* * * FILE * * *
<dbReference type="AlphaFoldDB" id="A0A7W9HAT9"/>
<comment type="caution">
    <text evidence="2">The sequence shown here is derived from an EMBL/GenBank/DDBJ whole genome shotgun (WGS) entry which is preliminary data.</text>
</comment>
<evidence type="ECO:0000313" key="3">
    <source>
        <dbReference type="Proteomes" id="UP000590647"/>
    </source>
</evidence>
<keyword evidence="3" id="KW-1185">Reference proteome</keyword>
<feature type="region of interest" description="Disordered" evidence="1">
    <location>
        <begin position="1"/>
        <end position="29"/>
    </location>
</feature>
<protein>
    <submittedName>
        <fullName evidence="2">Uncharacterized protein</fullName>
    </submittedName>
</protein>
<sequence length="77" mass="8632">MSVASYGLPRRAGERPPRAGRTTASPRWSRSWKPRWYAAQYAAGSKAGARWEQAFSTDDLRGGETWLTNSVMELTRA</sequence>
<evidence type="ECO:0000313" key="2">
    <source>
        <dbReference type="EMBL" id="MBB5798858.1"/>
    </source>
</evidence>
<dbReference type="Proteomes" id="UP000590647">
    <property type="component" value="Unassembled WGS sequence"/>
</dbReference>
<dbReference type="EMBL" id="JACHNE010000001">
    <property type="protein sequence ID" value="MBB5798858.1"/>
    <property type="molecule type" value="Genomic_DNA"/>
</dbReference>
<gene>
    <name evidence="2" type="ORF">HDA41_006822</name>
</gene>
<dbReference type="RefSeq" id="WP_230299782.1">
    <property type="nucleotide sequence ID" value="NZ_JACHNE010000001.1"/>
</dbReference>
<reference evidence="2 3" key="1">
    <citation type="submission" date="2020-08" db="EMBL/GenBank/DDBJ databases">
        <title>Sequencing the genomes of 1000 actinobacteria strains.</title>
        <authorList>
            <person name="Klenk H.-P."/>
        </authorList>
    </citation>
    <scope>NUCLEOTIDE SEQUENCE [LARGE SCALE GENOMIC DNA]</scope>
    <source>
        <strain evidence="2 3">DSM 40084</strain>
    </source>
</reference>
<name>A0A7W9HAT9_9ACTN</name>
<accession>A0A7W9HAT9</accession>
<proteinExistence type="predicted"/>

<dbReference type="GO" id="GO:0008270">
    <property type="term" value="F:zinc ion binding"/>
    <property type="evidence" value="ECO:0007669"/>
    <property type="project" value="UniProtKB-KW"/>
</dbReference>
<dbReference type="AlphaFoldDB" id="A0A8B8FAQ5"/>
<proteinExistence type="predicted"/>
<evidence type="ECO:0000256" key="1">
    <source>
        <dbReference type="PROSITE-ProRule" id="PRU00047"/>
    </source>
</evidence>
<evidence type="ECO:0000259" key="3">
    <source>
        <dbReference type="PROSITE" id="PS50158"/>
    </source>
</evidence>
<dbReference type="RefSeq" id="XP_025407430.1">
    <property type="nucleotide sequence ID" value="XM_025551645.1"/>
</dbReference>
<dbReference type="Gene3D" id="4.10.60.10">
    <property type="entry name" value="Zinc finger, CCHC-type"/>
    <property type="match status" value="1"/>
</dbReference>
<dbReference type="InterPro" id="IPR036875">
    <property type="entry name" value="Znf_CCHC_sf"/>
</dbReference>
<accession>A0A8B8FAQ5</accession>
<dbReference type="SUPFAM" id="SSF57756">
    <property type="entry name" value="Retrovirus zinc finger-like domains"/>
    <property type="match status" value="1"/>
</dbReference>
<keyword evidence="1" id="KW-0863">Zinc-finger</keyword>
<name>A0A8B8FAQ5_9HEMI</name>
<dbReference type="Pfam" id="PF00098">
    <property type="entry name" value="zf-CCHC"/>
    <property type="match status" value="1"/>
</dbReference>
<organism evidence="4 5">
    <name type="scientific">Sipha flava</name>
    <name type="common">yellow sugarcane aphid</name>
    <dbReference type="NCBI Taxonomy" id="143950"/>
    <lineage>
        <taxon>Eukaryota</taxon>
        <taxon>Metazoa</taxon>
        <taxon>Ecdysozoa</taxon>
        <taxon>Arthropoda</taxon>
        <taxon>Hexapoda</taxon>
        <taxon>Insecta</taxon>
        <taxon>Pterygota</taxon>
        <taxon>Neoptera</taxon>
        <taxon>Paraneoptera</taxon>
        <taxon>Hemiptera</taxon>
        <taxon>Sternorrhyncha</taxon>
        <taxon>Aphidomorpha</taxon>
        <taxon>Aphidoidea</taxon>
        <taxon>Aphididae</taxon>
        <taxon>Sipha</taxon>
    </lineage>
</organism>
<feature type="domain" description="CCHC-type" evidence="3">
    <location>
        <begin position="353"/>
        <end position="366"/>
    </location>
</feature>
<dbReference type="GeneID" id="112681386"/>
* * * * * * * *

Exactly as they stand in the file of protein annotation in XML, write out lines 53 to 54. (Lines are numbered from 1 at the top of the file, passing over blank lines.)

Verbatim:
<name>A0A7W9HAT9_9ACTN</name>
<accession>A0A7W9HAT9</accession>